This article on the cover of USA Today both saddened and incensed me....so much so that I wrote a response. For me, who usually is unpolitical and chooses not listen to the news,...this is major! Major enough for me to start a MOVEMENT!!!
I was raised in this beautiful community on the banks of the Ohio River. This town, and the people who live there, contributed to the savvy business woman I am today. It was neither "no place" nor "a rural problem area" before Henry J. Kaiser arrived. And my family never worked at Kaiser.
It is not a "one horse town" and there was a strong middle class before Kaiser and there will be after. Kaiser, indeed, was good for Ravenswood and brought people who had lived in many parts of the world to leave a mark on this town. Their influence and sophistication made for an idyllic, cultured lifestyle in the 1950, 60s and 70s and still shapes the area today.
It is the type of community where you know and care about your neighbor and you allow your children to walk home from school without fear. It is clean and non-polluted and I, and many others who have spent time there, will always fondly call it home.
I am saddened and incensed by the statement, "One-horse towns such as Ravenswood risk losing their reason for being." Juravich, who teaches about labor at the University of Massachusetts, should spend some time in Ravenswood before declaring it done. He states, "Without a hospital or university campus or county seat, they're one plant shutdown from oblivion." There is a hospital 15 minutes away, a university campus 30 miles away, and a county seat 15 miles away. All of which are much closer than similar areas of a metropolis.
The people of Ravenswood are proud and strong and will survive regardless of the state of the plant. It is but a reflection of a mirror that many Americans do not want to look into. It may be happening to smaller towns today but it will trickle up eventually and touch even Juravich. Turning away from the scene in the mirror does not mean it does not exist.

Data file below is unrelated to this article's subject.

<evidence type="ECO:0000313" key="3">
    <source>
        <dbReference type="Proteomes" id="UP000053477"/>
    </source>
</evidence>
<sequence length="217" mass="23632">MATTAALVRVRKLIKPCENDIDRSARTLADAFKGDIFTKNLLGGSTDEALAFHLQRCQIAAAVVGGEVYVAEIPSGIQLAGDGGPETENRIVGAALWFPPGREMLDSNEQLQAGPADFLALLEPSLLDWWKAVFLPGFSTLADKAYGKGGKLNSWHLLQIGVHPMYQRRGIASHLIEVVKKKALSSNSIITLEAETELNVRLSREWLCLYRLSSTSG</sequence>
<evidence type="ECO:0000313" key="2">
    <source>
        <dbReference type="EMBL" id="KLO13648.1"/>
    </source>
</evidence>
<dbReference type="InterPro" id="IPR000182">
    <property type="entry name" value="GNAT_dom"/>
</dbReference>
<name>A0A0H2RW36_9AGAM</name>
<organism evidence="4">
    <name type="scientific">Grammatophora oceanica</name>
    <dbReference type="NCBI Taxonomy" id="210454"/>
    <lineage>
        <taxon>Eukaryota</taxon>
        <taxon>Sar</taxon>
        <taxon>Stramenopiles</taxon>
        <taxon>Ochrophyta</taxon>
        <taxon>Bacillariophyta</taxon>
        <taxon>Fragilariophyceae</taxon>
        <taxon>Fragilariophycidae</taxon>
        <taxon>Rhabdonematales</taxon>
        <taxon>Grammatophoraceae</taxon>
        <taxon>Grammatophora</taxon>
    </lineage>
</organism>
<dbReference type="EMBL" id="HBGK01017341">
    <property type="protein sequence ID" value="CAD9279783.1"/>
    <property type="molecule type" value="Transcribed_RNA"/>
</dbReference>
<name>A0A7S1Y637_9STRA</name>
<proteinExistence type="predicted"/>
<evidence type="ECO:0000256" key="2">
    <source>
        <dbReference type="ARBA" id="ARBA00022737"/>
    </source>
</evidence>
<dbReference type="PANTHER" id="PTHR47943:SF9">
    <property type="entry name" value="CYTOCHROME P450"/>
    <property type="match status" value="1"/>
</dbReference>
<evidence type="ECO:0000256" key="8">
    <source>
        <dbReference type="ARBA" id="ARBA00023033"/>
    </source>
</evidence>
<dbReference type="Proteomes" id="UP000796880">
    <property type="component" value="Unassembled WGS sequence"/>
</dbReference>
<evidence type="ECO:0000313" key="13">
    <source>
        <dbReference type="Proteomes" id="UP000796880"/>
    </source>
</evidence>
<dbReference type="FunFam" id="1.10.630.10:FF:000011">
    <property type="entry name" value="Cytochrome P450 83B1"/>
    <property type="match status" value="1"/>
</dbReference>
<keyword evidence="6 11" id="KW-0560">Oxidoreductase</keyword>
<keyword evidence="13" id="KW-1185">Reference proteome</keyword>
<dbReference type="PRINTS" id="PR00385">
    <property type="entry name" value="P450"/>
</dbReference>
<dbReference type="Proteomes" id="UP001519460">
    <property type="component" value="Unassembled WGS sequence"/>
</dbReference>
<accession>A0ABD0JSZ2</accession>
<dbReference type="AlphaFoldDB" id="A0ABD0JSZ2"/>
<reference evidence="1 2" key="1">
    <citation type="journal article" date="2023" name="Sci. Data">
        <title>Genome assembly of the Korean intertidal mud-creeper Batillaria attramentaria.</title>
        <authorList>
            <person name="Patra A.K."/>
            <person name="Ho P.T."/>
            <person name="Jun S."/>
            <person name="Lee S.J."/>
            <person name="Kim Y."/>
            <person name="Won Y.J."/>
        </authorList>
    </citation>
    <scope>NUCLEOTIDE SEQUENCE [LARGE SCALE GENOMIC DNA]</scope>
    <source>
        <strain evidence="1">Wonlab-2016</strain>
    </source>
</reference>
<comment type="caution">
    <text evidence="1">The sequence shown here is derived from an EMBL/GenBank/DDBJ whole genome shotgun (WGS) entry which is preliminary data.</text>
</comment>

The world is indeed going through a cleansing process... and no place will this cleansing be more evident than in the world of business! We no longer trust big corporations balance sheets nor the executives who approved them. We see jobs disappearing and finances crumbling as a result of the virtual business model and the wanton and uncontrolled greed of Wall Street, big business, and a corrupt political system that turned a blind eye to the shenanigans.
It is time for a change. It is time for new thinking. It is time to restructure the way we work and feel about working. The people of Ravenswood and other towns, large and small, will need to create their own jobs as small business is what is destined to save our economy. Small businesses will use this transition period to retool and re-engineer the very foundation of our economic structure. The old way of doing business has not served our economy, our planet, nor us. It is time for new ideas.
I believe that now, more than ever before, women are poised to lead these small businesses with an inherent skill and a pioneering spirit I call the Revolutionary Woman. A woman who is prepared to lead the revolution by creating companies that will become the employers, the role models, and the innovators of a new way of doing business.
I call on the women of Ravenswood and other towns suffering from this economy to step fully into their innate abilities as leaders, nurturers, and heroines! The Internet has equalled the playing field and social media is reshaping the way business is conducted. It is easier to start, run, and succeed in business at this point of history. So join the Revolution...join the movement this cover story of USA Today has inspired.
Today a 58 year old woman from Ravenswood, WV with a computer, an idea, and a will to succeed competes toe to toe with larger, more established publications. That woman is me. Read my story and more about becoming a Revolutionary Woman at The (r)Evolutionary Women Blog.